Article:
The Skipjacks got a $10,000 pledge of support from th Orioles yesterday.
The bad news is that it appears to be a moot point.
That's because the Baltimore City Council resolution that proposes $150,000 in city funds and $150,000 in corporate funds is only for an American Hockey League team in Baltimore and not an East Coast Hockey League team, according to Councilman Joseph J. DiBlasi.
That represents a reversal of DiBlasi's previous position. Since writing the resolution, which contains no mention of the AHL, DiBlasi had said the pledges were for the retention of a professional hockey team in Baltimore.
Skipjacks owner Tom Ebright, in the final stages of transferring his AHL franchise to Portland, Maine, said he thought the resolution applied to professional hockey here, not just the Skipjacks. But he said he still would try to bring an ECHL team to Baltimore.
It is probably too late to prevent the Skipjacks' move to Portland, though. Ebright will go to Maine tomorrow, ostensibly to sign a three-year lease.
"As far as I'm concerned, I'm going to Portland with the American League team," he said. "There is nothing new in Baltimore that will make me want to change my mind. The only glimmer of hope was what Joe did and I appreciate what he did."
Ebright said he did not need the money from the City Council -- "especially when there are teachers who haven't had pay raises" -- but still would welcome support from the business community.
DiBlasi said the resolution would have to be reworked if Ebright brings an ECHL team to the Arena.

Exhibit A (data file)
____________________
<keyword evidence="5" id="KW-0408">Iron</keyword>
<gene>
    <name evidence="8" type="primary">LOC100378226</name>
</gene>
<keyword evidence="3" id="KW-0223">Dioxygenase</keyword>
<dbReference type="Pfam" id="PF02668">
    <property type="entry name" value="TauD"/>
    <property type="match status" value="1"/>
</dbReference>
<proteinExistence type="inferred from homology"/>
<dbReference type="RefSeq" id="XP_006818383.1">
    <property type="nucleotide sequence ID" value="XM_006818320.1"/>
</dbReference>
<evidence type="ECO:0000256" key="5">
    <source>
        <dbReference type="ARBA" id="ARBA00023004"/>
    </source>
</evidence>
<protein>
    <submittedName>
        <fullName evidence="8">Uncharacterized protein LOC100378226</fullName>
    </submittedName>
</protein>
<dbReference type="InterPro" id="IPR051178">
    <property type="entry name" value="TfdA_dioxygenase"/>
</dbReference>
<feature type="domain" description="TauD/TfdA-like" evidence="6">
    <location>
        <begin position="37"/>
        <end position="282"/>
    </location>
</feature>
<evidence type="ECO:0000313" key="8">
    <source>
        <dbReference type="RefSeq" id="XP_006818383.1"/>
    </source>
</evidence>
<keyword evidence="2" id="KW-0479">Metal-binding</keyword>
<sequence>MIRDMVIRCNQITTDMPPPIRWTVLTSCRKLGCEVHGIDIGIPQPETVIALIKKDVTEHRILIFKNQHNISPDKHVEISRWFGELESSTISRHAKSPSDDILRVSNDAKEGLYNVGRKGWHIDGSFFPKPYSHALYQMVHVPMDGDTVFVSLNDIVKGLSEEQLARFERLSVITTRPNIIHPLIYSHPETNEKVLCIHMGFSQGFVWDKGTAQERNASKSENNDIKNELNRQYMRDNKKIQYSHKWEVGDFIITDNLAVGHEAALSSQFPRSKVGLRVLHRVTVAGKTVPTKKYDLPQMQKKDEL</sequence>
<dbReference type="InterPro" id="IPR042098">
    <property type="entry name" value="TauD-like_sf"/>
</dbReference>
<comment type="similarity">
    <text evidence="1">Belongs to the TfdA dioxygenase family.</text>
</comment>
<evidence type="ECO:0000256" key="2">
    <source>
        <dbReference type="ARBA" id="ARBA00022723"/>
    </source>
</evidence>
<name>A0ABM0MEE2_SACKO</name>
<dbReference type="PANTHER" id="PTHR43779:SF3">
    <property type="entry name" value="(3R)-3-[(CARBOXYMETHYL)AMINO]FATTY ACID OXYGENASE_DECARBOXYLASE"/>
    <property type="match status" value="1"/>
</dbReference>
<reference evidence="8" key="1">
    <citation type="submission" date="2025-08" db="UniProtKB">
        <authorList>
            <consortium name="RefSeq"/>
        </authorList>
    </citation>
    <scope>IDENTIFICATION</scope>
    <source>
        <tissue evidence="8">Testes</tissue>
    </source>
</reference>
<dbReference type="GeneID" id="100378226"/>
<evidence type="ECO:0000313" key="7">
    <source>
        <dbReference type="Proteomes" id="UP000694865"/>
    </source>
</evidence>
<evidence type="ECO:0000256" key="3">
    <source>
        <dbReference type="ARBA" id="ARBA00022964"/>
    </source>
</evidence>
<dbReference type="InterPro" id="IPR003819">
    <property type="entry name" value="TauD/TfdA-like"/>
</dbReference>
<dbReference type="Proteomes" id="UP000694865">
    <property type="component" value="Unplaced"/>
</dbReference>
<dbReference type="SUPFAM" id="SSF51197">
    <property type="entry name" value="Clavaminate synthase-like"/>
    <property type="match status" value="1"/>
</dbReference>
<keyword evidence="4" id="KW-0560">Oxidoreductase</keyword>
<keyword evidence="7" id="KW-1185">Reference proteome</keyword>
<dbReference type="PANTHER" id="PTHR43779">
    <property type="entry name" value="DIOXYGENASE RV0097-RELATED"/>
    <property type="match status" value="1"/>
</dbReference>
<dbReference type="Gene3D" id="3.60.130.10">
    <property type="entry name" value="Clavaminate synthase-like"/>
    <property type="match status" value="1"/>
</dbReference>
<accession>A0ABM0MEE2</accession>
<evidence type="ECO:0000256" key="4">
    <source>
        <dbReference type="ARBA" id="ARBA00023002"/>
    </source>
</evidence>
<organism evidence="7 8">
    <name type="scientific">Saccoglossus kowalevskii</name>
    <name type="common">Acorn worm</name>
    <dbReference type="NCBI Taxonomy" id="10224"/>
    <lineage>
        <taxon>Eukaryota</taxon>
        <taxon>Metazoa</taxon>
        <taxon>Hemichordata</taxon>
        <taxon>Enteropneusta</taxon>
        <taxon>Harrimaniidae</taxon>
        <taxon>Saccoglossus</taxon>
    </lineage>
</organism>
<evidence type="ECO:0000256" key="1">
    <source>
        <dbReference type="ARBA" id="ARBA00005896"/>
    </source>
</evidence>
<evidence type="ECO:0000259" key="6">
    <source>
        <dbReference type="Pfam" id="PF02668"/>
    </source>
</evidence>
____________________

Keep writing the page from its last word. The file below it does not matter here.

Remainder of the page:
"I'd be disappointed if they've already made that decision before getting a true reaction from the corporate community," said DiBlasi, chairman of the council's Professional and Municipal Sports Committee.
The Orioles became the first corporate entity to make a pledge to Ebright, who asked for corporate support in a news conference Feb. 19. In exchange for $10,000, Ebright was offering six season tickets, a sign board at the Arena and a company night at the Skipjacks with unlimited seating. He said he needed 30 corporations to make that commitment to make his AHL team self-sufficient. He estimates he has lost nearly $2.5 million operating the team the past six years in Baltimore.
It was at the news conference that Ebright also said he would give Baltimore one more season in the AHL. When there was no response to his initial plea, Ebright went ahead with negotiations to move the team to Portland.
Orioles president Larry Lucchino called DiBlasi this week to express interest in helping retain the Skipjacks.
"Baltimore is a great city," Lucchino said, "and part of the mosaic of the city is professional sports. It always has been, always should be. The Orioles have been beneficiary of a lot of affection and support in this town. It seemed like a small and appropriate gesture to make to the hockey team, and also to their fans. They have some die-hard fans."
Asked if his pledge was strictly for the retention of the AHL franchise, Lucchino said: "The idea is to save the Skipjacks. Whether the effort will apply as well to an East Coast league team is somewhat uncertain."
Not to mention problematic.
Clint Coleman, press secretary for Mayor Kurt L. Schmoke, said there seemed to be little corporate interest in the Skipjacks and that it was uncertain where the city would get its half of the $300,000.
"The mayor has held meetings with the GBC [Greater Baltimore Committee] and follow-up meetings with the chairman of the board of the GBC, as well as local business people," Coleman said. "Honestly, there doesn't seem to be a lot of enthusiasm among the local business community to retain the Skipjacks."
Still, Coleman said Schmoke was "absolutely committed" to the effort to keep the Skipjacks. "In Baltimore and outside of what it means to the Arena in terms of open dates, it has an economic impact," Coleman said. "The mayor's view is professional sports add something to the psyche of the city. He said we will do all we can to work with the private sector to keep the Skipjacks here."
DiBlasi said his plan called for the city to take $150,000 from its contingency fund. "If I have to find it [the $150,000] in the budget, I'll find it."